I am happy to be able to show off something new for a change instead of just complaining about the things I am already working on. Meet the Swallowtail. This is my second try at spindling from that large bag of Merino that I've been working on since last May.
My first try, seen at the bottom of the photo, produced yarn that was too thick for a small scarf/shawl. When the temperatures are up near 80 in May, you wouldn't want the heavier one hanging around your neck in a crowded barn packed full of frenzied fiber folk.
The only problem (and there is ALWAYS a problem) is that I only have about 150 yards of it spun and plyed so far and the pattern calls for almost 600 yards. Thanks to a...um, er...grading day, I was able to spin another spindle full this week at school but at this rate it is going to take a long time to manage enough wool to do the job.
While I am on the subject of problems, I must also mention that I DO realize that Evelyn Clark's lovely Swallowtail pattern may not be the best choice for this wildly colored wool. I seem to have a distinct style collision going on with the fact that I love delicate lace patterns AND psychedelic wool. I can't even imagine spindling anything that was all one color. I would die of boredom before it was ever done. Looking on the bright side, you won't be losing me in a crowd.
Dear Mr. Weatherman, How much snow ARE we going to get today? This doesn't look like a "sweepable" event anymore. I should have bought some bread and milk. And toilet paper. Sincerely, Worried in Washington (DC)
No one can ever accuse me of being a yarn snob. I love cheap acrylics as much as fine Merino but, when it comes to tea only the best will do. It must be loose leaf and prepared with all the care that would rival any formal tea ceremony. It came to my attention however, in spite of all my reverence, I did not own two matching tea cups, or saucers for that matter. Over the holidays I went on several shopping missions to solve this problem but came home each time empty handed when the price tag for tea sets sent me into near cardiac arrest. While strolling through Marshall's last weekend with Daughter to pick up some odds and ends for her move from NYC to Northern Virginia, I spied this set of reasonably priced Martha Stewart teaware in the home section. Reasonably priced being 99 cents for a saucer and $1.99 for a cup or plate. I filled up a cart and for less than $30 I now have a service for 4 and some coffee mugs and serving plates as well. If I clear out some of this monumental yarn mess from all over the house and locate my furniture I could actually invite someone over.
I find myself in the middle of two projects that I am not particularly enjoying. The Thermal Socks that I began last summer are trying every bit of my patience because they seem to be getting NOWHERE. The heel has been turned so I know the end is near but those toes still seem so very far away.
Then there is the Lillehammer which gone from an interesting project to a total bore. After pretty much starting over, I find myself in the limbo land of a really monotonous repeat pattern that will go on FOREVER. The only good news here is that the mindless repetition of the pattern turned this into a good travel and TV project. As soon as the Olympics gets started I will have LOTS of couch time to get caught up.
Last May I told myself I was going to spin that Merino that I just lost and then found into something to wear to this year's Maryland Sheep and Wool Fest. In fact I began spinning it on the car ride home from last year's event and then pretty much forgot about it. In years past, the MD S &W has never been the kind of festival that brings out the wearing of handknits due to the hot weather here in May. You may see a pair of socks or two but ordinarily it is not the place to go to show off your skills. Until last year that is, when there was an EXPLOSION of lace shawls. They were everywhere and on everybody. I did wear one. One that I was not particularly proud of. I have the skills to make a show stopper and I thought I would have the time but here it is already January and all I have to show is this small bit of lace weight.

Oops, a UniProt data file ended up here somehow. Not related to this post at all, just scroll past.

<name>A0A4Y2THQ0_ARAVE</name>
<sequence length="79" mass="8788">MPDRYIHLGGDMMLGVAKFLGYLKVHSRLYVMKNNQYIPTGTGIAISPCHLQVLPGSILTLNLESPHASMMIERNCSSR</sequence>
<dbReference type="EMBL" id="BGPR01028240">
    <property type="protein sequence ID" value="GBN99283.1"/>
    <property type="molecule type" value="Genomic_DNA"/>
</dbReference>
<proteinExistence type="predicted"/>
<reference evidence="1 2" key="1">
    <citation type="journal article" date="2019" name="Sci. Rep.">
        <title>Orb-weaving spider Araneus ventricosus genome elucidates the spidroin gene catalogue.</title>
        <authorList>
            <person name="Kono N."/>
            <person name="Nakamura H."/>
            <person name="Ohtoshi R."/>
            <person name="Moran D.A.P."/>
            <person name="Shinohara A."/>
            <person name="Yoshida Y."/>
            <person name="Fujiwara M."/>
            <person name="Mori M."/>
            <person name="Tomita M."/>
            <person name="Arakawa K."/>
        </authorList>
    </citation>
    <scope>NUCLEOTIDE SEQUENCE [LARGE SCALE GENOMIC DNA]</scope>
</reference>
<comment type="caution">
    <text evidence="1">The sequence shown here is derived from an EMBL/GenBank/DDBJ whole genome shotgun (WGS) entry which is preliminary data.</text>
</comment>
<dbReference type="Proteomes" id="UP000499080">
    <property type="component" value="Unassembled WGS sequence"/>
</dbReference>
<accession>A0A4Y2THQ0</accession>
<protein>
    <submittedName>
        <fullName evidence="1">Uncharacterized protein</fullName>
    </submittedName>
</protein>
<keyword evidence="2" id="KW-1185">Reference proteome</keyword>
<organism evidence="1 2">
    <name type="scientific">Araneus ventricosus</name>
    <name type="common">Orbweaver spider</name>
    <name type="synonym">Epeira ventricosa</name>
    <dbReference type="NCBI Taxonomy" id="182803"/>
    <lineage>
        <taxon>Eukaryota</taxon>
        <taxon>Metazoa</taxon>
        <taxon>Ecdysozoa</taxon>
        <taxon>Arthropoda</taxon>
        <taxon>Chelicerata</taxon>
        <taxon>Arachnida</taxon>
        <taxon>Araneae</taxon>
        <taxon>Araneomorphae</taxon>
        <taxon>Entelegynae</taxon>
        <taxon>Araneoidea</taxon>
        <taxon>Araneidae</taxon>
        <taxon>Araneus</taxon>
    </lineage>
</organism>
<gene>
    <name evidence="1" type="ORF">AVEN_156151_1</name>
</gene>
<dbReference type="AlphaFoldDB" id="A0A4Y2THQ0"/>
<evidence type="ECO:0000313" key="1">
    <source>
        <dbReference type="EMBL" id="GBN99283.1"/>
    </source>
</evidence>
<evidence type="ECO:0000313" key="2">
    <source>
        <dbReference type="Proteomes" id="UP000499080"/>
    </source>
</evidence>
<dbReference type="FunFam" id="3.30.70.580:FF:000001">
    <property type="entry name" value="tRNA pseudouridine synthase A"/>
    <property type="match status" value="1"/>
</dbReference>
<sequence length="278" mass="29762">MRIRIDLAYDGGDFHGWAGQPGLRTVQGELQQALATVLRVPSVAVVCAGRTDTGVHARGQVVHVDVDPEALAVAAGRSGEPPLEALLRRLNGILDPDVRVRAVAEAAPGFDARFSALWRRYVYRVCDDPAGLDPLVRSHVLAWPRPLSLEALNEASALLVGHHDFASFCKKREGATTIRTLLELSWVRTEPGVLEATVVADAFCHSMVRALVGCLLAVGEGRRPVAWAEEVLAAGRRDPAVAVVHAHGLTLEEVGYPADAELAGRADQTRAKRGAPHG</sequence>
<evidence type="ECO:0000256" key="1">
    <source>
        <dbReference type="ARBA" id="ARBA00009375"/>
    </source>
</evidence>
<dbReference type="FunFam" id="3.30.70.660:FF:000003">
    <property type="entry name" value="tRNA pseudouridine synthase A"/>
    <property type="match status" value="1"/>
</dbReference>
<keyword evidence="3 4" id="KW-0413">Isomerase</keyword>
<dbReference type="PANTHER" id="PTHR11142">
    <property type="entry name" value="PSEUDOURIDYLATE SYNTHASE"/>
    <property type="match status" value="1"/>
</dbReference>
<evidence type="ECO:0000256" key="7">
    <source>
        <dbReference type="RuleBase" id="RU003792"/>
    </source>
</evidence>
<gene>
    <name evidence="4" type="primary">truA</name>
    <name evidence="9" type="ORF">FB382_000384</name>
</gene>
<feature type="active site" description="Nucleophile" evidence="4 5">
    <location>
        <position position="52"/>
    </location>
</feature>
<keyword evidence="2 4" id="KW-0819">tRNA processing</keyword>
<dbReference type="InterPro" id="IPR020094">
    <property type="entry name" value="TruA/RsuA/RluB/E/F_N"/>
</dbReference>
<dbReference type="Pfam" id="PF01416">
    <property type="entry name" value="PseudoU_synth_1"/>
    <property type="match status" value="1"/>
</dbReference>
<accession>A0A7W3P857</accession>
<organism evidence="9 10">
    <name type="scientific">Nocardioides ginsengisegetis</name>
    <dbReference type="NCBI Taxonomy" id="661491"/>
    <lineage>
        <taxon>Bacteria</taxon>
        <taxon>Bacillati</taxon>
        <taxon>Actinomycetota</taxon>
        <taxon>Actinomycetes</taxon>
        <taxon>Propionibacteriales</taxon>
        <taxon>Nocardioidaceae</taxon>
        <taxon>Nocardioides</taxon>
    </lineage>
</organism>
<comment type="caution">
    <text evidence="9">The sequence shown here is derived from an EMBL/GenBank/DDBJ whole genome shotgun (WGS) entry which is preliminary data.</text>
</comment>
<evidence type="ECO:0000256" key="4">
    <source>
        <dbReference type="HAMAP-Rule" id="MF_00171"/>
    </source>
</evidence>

It took hours to ply the two small cones into a tiny bit of yarn that I hope will be enough to get something started. Something small. Very small.
I also promised myself I would learn to Navajo ply so I could do justice to the colors but there is no time for that now. My last samples looked more like dreadlocks than yarn. Next year. Cross my heart.
I just had to share this picture of a cake I found in a round about way over on Cake Wrecks. I have laughed myself silly on many a night reading about some of the most ghastly messes imaginable. Sunday, however is dedicated to truly glorious creations. I found this yarn basket cake on the Flickr page of someone who made the most beautiful baby shower cake I have ever seen. I have always admired people who have the patience and the will power to do this sort of thing. I tend to eat my ingredients long before I get to the point where they could be assembled into something this nice. Substitute some knitting needles for the crochet hook and this is what I want on my 99th. Lucky Mary.
While I am on the subject of ginormous knitting train wrecks this week, here is one that I recently had the opportunity to revisit when it showed back up at my house with an actual baby in it. Who would make a lace sweater complete with a ribbon bow in blue for a babyBOY? His crazy old aunt, that's who, I am embarrassed to say. This was a clear case of I wanna colliding with I shoulda. I love this pattern so I thought it would work for a boy. Poor little guy. He even had the matching booties on with the big white bows. At least I didn't make the matching bonnet.
When something seems to good to be true, it usually is. In addition to the Lillehammer disaster, I have been happily knitting away on a simple top down raglan using some of that pretty Bernat Jacquard that I recently bought a ton of. I thought it would be a great way to crank out some cute little sweaters in less time than the last few took to make. But just look at the front of that sweater. There is no way I could gift something with such terrible pooling. Now I have to actually use my brain to figure out how to minimize those awful color changes when I was just hoping for some mindless knit time. I have 6 giant balls of this stuff for crying out loud. It's got to be good for something.
Insert sound of screeching brakes here followed by the sound of me smacking myself in the head. See that section that clearly states MAIN PATTERN? Hard to miss isn't it?
So how did I knit merrily on for so long without realizing my sweater would end up being only about 8 inches long from ribbing to neck without repeating the frickin' main pattern for 10 and 1/2 inches AS CLEARLY STATED IN THE DIRECTIONS?